Covariates and Stratifying Variables

Demographic measures included age and US geographic region (West, South, Midwest, Northeast). Women were defined as residing in predominantly White, Black, or Hispanic neighborhoods when >75% of residents in their census tract were of the respective race; otherwise, women were classified as living in mixed-race neighborhoods.15 A superseding Hispanic or Asian categorization based on the E-Tech system (Ethnic Technologies) was merged at the individual level.16 We classified neighborhood poverty level based on percentage of the census tract below the federal poverty line,17 with ≥10% of residents below the federal poverty line considered “higher poverty.” We derived insurance deductible category ($0–$500, ≥$1,000, or other) using plan data from the vendor and a previously validated imputation algorithm.18 For each woman, we recorded the occurrence of an office visit with a surgeon or oncology specialist, an office visit with a primary care provider (PCP), or a breast surgery within the year preceding the observation interval (see supplemental eTable 1).

Outcomes

Our primary outcome was adherence to annual surveillance mammography. For each 13-month interval after the index date, a woman was considered adherent to annual surveillance mammography during the months of that calendar period if ≥1 CPT or HCPCS code for a screening or diagnostic mammogram (supplemental eTable 1) was identified. A 13-month period was chosen to account for women participating in annual surveillance at intervals slightly longer than 365 calendar days.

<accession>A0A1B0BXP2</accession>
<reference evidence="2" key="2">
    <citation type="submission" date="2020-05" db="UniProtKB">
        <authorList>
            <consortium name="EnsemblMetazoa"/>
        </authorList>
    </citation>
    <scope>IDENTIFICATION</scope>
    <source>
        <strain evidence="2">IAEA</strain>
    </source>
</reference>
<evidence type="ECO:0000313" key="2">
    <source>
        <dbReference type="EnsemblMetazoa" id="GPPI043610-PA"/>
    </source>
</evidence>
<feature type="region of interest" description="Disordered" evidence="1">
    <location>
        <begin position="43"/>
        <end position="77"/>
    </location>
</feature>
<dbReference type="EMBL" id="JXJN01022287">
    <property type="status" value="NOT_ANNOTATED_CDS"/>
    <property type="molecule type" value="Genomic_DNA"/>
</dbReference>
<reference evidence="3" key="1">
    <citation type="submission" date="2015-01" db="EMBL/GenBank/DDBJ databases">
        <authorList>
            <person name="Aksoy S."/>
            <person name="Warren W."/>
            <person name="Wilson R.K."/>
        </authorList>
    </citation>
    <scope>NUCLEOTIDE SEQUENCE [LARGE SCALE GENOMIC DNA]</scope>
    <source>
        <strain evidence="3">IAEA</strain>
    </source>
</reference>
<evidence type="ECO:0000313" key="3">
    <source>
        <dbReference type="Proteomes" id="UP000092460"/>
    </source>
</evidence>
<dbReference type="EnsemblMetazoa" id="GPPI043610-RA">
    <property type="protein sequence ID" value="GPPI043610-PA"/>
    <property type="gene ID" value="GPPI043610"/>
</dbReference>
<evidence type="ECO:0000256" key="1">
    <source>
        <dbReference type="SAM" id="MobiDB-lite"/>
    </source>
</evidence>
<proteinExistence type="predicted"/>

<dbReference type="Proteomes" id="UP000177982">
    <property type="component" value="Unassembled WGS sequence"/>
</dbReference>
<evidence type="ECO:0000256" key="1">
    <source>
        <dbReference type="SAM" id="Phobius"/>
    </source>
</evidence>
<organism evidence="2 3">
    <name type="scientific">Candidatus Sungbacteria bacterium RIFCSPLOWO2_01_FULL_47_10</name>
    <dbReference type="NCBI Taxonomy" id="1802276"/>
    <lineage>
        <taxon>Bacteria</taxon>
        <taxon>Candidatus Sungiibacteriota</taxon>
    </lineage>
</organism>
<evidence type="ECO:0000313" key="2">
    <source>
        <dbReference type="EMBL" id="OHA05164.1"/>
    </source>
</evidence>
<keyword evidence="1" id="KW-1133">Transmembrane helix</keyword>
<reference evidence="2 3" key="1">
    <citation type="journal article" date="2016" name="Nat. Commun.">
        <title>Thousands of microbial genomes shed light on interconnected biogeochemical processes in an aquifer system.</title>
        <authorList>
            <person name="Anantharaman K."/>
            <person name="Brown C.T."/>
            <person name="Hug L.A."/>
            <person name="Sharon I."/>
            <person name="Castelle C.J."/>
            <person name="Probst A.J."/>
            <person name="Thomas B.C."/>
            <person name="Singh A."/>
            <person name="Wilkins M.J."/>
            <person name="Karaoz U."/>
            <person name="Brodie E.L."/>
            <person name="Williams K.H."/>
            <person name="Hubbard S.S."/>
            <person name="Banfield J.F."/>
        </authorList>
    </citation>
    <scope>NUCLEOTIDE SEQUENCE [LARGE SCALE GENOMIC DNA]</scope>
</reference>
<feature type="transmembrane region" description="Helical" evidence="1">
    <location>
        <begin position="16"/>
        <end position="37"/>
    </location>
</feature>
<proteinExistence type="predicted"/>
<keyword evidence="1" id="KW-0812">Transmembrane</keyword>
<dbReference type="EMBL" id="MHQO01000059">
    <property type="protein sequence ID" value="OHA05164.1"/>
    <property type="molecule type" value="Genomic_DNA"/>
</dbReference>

Analysis

Mammography participation rates were standardized to the age, poverty level, race, and US regional distributions of women enrolled in 2014. We performed stratified analyses of annual surveillance mammography utilization by age group (40–49 vs 50–64 years), race, poverty level, geographic region, and deductible category (low vs high deductible) at the start of each observation interval. We also performed analyses stratified by receipt of breast surgery within 1 year before the start of the 13-month interval versus no surgery, by office visit with a surgeon/oncologist versus no specialist visit within the preceding year, and by visit with a PCP versus no PCP visit within the preceding year.

Joinpoint regression models19 were used to estimate average annual percentage changes (APCs) in surveillance mammography participation and to detect significant changes in APCs across our study period (Joinpoint Regression Program version 4.8.01; NCI).19 Significant changes were identified by performing permutation tests, with P values assigned using Monte Carlo methods using a significance level of 0.05 and 4,499 permutations.20 For each analysis, a maximum of 1 change in APC or joinpoint per time series was allowed, and ≥2 observations were required (excluding the first and last observations) before and after the joinpoint. Standard errors were precalculated in our data for each of the stratified time series. All analyses other than joinpoint analyses were performed in SAS Enterprise Guide, version 7.1 (SAS Institute Inc.).

Sensitivity Analyses